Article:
Ninety percent say ‘minimizing costs’ was important to extremely important
The Interstate Bridge Replacement Project (IBRP) has an Executive Steering Group (ESG) providing oversight of the team running the day-to-day operations of the effort. They meet monthly and at the Feb. 17 meeting the group members received feedback on a community survey taken by FM3 in November and December. Another community survey was about to be launched as the IBRP staff were holding multiple virtual “Open House” events, which included an online survey.
Not surprisingly, citizens on both sides of the river are frustrated with traffic congestion. Seventy percent of respondents said “we can’t wait any longer to develop plans to help fix our region’s long-term challenges with traffic and transportation,” according to the report. They are concerned about the cost of the potential multi-billion dollar project.
The unofficial results are in from the February online survey. Overwhelmingly, the people say traffic congestion and reliable travel times are their number one priority. That’s not surprising as the INRIX March 2020 travel study reported the Portland metro area has the nation’s eighth worst traffic congestion. That was consistent with their 2018 report. In 2019, Portland had the 10th worst congestion in the nation.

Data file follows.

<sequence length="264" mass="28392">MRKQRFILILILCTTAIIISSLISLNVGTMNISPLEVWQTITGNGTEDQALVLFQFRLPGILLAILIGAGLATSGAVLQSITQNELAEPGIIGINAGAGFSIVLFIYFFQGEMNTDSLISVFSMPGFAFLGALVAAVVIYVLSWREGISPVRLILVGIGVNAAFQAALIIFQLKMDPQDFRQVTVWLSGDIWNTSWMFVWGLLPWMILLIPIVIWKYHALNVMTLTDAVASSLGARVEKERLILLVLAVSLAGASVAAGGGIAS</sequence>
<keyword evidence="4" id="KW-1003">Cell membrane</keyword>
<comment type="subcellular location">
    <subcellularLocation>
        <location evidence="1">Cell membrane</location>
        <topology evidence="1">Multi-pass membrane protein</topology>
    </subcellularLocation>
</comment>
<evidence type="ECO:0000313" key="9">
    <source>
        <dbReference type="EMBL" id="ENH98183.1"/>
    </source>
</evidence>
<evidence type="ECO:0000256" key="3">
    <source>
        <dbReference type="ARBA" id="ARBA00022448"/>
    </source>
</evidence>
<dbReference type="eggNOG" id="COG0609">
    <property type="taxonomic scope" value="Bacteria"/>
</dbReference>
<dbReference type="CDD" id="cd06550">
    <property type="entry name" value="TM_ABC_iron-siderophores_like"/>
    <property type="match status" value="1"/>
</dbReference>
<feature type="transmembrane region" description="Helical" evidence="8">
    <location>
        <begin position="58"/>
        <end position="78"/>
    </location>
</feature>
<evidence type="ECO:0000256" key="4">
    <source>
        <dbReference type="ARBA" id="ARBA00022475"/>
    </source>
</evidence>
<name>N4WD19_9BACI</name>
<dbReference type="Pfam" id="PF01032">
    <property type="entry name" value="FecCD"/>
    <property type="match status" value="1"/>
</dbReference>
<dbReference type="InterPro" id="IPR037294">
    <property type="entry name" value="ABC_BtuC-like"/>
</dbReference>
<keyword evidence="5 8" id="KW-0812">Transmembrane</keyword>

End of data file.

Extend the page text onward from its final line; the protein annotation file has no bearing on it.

Yet feedback and direction given by ESG members at the end of the meeting appears to be the opposite of what people say they want.
Portland Commissioner Jo Ann Hardesty said “We have a commitment to getting people out of their automobiles as much as possible.” Her focus is on racial justice. She wants to prioritize the impacts of any policy decisions on black, indigenous and other communities of color. “We’re absolutely committed to climate mitigation, and looking at green technology that we are prepared to put in place for the future.”